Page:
To provide high flexibility the LCD driving waveform is selectable. The Duty Ratio and Bias is programmable making it possible to interface LCD glass with one to four back planes and between 13 and 25 segment lines. The lines not used for driving the LCD can be used as general IO. The LCD contrast can be controlled by varying the driver voltage level between 2.6V and 3.35V – independent of VCC. These voltage levels only apply to the LCD pins while used by the LCD interface. To be able to optimize for performance and current consumption the ATmega169 uses programmable frame rates and allow the use of “low power waveforms”. The low power waveform ensures that the switching of the segment and common lines are kept at a minimum frequency. Further, the power saving modes of the ATmega169 allows the MCU to continue driving the LCD glass while reducing its current consumption to a minimum. Due to the built-in LCD interrupt source, the software driver can be fully interrupt driven. This can be used to ensure that the timing related to updating the LCD is correct. It is therefore possible to avoid that partly updated LCD Data Registers are latched to the LCD lines.,

The STK502 LCD Glass The LCD software driver described in this document is made for the STK502, which is

an add-on module for the STK500 development board. A brief description of the LCD on the STK502 is provided here, further details on the STK500 and STK502 can be found in their respective User Guide. The LCD glass mounted on the STK502 is illustrated in Figure 5. It consists of seven alphanumerical symbols and various fixed symbols; Numbers from one to ten, a bell, a low-battery symbol and navigation arrows. Figure 5. Layout of the STK502 LCD Glass12345X1 S1 S2 S3 S4 S5234567COL1 COL2 X2 S6 S7 S8 S9 S10678910 Figure 6. LCD Segments Connect on the STK50212345X1 S1 S2 S3 S4 S5234567COL1 COL2 X2 S6 S7 S8 S9 S10678910 The LCD glass has in total 120 segments – controlled through four back-planes and 30 segment lines. Since the ATmega169 is capable of driving 100 segments some of the segments of the LCD glass is not connected in the standard configuration that the STK502 comes with (see Figure 6). The software driver described in this document assumes that the LCD on the STK502 is connected in accordance with the standard configuration that the STK502 comes with. The STK502 LCD has six similar segment groups, where each segment group is capa- ble of displaying an alphanumerical character. One such group of segments capable of displaying one alphanumerical character is subsequently referred to as a LCD digit. It consists of 14 separate segments. Figure 7 shows an LCD digit and the letter used to refer to each of the segments within a LCD digit. 6 AVR065,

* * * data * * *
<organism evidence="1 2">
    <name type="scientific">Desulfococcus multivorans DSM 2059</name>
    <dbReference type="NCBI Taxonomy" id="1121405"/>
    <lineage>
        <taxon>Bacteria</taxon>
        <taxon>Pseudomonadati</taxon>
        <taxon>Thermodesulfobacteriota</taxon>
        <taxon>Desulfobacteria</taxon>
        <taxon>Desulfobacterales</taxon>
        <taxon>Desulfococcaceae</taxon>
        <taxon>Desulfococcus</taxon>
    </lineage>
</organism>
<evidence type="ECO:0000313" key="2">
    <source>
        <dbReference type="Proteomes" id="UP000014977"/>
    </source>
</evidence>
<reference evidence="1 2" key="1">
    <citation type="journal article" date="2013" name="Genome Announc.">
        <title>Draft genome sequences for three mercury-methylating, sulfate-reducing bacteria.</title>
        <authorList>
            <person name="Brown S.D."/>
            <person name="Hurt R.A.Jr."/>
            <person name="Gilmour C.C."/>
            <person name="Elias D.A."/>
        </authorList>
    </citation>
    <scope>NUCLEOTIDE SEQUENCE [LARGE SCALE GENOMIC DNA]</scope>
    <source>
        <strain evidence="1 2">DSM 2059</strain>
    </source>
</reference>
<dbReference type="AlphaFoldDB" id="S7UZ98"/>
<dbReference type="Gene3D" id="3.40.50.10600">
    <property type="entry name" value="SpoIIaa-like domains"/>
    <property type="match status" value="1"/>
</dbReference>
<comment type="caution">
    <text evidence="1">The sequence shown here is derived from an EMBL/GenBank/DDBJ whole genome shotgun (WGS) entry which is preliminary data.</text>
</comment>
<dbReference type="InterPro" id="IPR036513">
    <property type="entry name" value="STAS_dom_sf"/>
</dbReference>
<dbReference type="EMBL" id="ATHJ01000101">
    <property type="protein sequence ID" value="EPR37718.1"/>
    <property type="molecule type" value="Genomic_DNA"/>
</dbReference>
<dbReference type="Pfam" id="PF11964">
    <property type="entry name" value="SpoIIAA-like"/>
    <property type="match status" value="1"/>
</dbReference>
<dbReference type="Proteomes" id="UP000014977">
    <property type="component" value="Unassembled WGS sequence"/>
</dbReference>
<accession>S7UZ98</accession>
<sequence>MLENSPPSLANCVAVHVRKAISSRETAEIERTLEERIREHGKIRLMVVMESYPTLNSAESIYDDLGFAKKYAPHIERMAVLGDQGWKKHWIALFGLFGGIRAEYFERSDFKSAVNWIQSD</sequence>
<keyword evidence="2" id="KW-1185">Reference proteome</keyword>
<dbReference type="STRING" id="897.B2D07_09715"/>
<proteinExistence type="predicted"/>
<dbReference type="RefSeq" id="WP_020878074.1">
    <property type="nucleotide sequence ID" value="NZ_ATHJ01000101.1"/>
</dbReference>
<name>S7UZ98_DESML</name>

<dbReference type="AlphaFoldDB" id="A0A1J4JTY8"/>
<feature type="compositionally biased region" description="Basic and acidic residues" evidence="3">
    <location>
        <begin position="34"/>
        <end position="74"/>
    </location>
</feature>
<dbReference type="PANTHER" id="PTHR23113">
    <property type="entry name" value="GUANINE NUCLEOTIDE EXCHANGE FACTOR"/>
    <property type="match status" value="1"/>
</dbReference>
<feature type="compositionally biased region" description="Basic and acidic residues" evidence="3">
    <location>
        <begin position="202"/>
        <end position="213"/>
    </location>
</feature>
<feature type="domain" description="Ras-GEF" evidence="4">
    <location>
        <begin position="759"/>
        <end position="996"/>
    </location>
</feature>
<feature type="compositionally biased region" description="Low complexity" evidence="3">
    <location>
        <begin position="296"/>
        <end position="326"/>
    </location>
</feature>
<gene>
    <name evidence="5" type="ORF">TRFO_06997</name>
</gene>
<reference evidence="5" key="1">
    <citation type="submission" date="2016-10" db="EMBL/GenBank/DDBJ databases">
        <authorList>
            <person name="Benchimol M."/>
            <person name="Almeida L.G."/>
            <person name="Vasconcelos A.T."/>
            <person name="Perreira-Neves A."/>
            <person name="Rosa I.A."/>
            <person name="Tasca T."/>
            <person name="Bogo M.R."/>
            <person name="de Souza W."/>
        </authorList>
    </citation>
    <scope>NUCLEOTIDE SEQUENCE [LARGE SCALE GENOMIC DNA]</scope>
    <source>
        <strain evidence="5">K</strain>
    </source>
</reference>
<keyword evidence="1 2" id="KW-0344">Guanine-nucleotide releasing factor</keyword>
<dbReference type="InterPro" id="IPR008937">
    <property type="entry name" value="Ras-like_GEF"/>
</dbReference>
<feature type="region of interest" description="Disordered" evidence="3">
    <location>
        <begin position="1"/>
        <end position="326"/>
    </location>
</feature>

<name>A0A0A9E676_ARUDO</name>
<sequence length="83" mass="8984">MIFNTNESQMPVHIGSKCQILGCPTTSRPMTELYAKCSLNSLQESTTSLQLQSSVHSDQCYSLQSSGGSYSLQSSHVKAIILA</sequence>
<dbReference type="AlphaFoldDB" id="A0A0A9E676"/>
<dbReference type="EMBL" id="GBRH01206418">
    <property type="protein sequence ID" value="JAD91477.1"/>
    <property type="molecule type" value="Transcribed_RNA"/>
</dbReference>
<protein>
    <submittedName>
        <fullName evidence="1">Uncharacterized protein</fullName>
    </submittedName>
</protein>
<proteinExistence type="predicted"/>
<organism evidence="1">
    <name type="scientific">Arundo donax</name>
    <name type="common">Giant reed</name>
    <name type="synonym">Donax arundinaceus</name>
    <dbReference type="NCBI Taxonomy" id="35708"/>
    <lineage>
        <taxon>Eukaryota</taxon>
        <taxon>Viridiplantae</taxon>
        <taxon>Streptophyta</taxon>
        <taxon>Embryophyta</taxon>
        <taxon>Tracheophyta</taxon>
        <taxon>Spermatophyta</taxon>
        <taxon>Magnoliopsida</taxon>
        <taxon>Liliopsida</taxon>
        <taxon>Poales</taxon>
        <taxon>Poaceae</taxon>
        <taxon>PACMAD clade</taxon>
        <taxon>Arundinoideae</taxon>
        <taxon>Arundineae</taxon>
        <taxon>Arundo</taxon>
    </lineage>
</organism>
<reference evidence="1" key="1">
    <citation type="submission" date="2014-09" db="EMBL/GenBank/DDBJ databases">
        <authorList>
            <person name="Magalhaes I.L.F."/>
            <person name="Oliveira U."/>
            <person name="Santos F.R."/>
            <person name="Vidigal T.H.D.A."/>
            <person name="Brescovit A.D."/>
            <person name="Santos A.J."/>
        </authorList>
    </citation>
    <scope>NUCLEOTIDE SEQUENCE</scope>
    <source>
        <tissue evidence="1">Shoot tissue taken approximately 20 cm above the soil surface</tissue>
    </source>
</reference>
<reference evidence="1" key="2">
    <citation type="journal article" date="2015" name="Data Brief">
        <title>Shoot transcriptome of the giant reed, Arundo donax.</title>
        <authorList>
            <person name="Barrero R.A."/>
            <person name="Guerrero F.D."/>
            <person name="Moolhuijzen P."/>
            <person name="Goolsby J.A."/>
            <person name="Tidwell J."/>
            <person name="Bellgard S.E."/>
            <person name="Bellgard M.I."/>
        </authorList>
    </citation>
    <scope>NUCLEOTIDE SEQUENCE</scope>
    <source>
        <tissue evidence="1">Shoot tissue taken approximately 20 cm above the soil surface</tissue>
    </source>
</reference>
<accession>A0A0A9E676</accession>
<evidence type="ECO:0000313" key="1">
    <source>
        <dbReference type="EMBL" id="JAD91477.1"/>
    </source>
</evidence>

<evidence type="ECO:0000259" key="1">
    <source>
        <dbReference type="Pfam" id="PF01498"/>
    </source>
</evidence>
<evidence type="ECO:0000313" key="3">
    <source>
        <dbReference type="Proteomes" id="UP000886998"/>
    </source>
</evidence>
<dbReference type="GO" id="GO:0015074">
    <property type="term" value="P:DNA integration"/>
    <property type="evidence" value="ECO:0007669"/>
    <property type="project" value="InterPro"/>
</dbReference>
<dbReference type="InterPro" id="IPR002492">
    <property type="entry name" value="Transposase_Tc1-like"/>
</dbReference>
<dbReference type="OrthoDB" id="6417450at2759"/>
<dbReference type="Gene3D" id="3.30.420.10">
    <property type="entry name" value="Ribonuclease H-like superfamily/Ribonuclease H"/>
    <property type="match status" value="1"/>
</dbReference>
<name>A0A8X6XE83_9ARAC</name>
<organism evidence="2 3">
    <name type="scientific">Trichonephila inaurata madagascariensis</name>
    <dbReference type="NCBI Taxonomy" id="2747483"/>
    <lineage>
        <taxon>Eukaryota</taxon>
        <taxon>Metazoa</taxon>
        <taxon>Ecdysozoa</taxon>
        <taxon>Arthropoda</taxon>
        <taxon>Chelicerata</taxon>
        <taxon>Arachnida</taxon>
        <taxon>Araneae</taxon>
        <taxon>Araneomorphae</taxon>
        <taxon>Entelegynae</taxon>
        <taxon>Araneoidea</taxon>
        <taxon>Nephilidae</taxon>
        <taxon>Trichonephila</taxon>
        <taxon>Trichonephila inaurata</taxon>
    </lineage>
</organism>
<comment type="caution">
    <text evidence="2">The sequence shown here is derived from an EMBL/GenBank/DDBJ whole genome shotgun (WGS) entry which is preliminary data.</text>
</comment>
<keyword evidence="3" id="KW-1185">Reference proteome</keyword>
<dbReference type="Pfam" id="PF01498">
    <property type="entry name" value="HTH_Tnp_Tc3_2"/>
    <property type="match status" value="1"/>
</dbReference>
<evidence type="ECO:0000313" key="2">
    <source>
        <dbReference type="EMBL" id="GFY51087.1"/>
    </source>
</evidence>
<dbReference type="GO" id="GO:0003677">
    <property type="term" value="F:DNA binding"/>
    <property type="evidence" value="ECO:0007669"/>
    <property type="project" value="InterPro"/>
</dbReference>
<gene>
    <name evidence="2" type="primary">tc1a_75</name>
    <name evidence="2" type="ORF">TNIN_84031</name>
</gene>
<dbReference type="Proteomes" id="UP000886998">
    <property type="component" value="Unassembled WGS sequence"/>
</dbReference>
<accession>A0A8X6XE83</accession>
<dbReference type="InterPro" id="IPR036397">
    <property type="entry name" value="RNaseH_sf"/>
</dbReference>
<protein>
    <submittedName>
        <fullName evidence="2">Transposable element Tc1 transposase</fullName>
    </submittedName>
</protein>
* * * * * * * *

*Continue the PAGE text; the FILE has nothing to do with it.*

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Figure 7. Segments and Reference Letters of the LCD Digits

A FHJKB G L EPNMC D

According to the data sheet in the STK502 User Guide, the LCD must be operated at 1/4 Duty and 1/3 Bias. This is to be able to control all four back planes. It is recom- mended to supply the LCD with 3V.,

Implementation This section contains a description of the physical connection between the ATmega169

and the LCD. How to map ASCII characters to the LCD digits is also thoroughly described. The following tools and configurations are needed to use the application note directly on an STK502: • IAR EWAVR 2.27B C-compiler. Other compilers can be used with minor changes. • STK502 Users Guide for connection diagrams. • The TOSC switch of the SSSTK502 must be set to the TOSC position. A description of the LCD driver software is provided in this application note. It describes how to use the driver subroutines, and also how each subroutine is working..

Connections Between The connections between the LCD display and the ATmega169 are described in the

the LCD and the STK502 User Guide. It is important to note that power to the LCD is supplied from the

ATmega169 ATmega169 – it does not have separate supply lines.